are as follows:
    <bullet> Futures contracts alone--$6,800
    <bullet> Option contracts alone--$1,200
    <bullet> Futures contracts with options--$7,500
    The reduced fees for simultaneous submission of multiple cash-
settled contracts are as follows:
    <bullet> for filings involving multiple cash-settled futures--
$6,800 for the first contract plus $680 for each additional
    <bullet> for filings involving multiple options on cash-settled
futures -- $1,200 for the first contract plus $120 for each
additional contract; and
    <bullet> for filings involving multiple combined cash-settled
futures and options on those futures--$7,500 for the first futures
and option contract plus $750 for each additional futures and option

II. Recent Revisions to the Designation Process

    In a companion notice published elsewhere in this edition of the
Federal Register, the Commission is adopting a final rule 5.3 that
would permit exchanges to list contracts for trading without Commission
approval. This is in response to continued expressions of industry
concern that the ability to list new contracts for trading without
delay is vital to the exchanges' continued competitiveness.
    As explained in the notice of final rulemaking, boards of trade
will be permitted to list contracts for trading based only upon their
certification that the contract meets the requirements of the Commodity
Exchange Act and the Commission's rules thereunder and that they comply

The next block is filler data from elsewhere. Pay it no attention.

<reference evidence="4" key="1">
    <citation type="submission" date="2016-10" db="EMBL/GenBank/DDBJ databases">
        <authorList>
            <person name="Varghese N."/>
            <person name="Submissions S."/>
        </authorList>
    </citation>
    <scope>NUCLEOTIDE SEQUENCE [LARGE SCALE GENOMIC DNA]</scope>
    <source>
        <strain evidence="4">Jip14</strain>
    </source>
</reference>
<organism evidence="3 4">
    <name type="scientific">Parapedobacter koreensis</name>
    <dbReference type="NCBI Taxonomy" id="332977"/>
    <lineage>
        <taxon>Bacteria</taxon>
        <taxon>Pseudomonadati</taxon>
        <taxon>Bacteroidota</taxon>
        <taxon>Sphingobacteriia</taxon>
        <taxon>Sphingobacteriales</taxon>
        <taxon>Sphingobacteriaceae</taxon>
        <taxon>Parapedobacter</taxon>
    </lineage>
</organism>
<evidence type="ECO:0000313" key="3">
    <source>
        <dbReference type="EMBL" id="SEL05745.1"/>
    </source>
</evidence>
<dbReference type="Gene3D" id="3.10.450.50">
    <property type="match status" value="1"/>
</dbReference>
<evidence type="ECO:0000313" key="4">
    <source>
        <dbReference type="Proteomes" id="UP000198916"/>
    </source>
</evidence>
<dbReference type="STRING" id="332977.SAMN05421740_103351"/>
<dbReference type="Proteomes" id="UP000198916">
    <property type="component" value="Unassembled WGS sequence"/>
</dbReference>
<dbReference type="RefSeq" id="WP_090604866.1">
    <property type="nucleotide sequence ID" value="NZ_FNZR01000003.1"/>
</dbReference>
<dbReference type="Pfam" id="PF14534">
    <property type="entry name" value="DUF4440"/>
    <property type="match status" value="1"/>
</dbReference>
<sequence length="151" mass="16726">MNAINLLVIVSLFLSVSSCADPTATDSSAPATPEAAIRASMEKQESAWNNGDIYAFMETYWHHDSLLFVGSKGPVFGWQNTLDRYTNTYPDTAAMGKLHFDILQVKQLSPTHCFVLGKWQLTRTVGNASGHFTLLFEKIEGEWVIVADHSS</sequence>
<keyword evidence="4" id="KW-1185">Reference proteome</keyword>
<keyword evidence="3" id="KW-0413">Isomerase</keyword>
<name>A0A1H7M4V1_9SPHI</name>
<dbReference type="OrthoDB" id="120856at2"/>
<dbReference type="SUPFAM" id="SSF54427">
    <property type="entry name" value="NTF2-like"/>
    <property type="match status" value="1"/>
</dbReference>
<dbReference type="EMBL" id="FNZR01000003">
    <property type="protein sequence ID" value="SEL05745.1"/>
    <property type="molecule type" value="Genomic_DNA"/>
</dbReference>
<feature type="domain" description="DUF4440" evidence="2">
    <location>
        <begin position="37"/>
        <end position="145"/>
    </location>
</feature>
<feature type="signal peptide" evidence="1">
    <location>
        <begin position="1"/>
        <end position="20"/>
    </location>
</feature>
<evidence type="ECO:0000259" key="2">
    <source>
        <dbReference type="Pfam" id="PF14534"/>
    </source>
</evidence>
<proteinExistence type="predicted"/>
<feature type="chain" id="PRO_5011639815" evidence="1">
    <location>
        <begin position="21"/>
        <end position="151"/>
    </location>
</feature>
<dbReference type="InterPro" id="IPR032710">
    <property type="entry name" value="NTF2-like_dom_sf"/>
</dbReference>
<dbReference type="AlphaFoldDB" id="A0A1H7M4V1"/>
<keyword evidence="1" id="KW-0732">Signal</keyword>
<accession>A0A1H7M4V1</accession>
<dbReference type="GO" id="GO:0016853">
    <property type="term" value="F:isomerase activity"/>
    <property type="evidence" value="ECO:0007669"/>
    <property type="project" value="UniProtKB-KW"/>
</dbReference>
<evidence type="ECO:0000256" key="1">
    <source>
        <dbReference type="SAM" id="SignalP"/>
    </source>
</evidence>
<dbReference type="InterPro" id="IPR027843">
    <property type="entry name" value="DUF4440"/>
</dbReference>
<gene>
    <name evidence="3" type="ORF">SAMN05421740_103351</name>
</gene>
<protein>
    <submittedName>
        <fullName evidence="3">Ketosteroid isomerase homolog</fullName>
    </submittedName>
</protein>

with the other provisions of the rule. The exchange certification
procedure for listing new contracts is in lieu of the otherwise
required application for contract market designation. Under the rule,
contracts may be listed for trading indefinitely in reliance upon the
exchange's certification.

[[Page 66433]]

III. Proposed Amendments to the Designation Fees

    The Commission is proposing to eliminate fees for contract market
designation applications. Otherwise there would be an economic
disincentive to submit proposed contracts for Commission approval under
the existing designation procedures. As greater experience is gained
with the use of the exchange certification listing procedures of Rule
5.3, the Commission may revisit this issue.

IV. Regulatory Flexibility Act

    The Regulatory Flexibility Act (``RFA''), 5 U.S.C. 601 et seq,
requires agencies to consider the impact of rules on small businesses.
The fees involved in this release affect contract markets (also
referred to as ``exchanges'') and registered futures associations. The
Commission has previously determined that contract markets are not
``small entities'' for purposes of the Regulatory Flexibility Act, 5
U.S.C. 601 et seq, 47 FR 18618 (April 30, 1982), and the requirements
of the Regulatory Flexibility Act therefore do not apply. Accordingly,
the Chairman, on behalf of the Commission, certifies that the proposed
rule does not have a significant economic impact on a substantial
number of small entities.

    Issued in Washington, DC on November 17, 1999, by the
Jean A. Webb,
Secretary of the Commission.
[FR Doc. 99-30511 Filed 11-24-99; 8:45 am]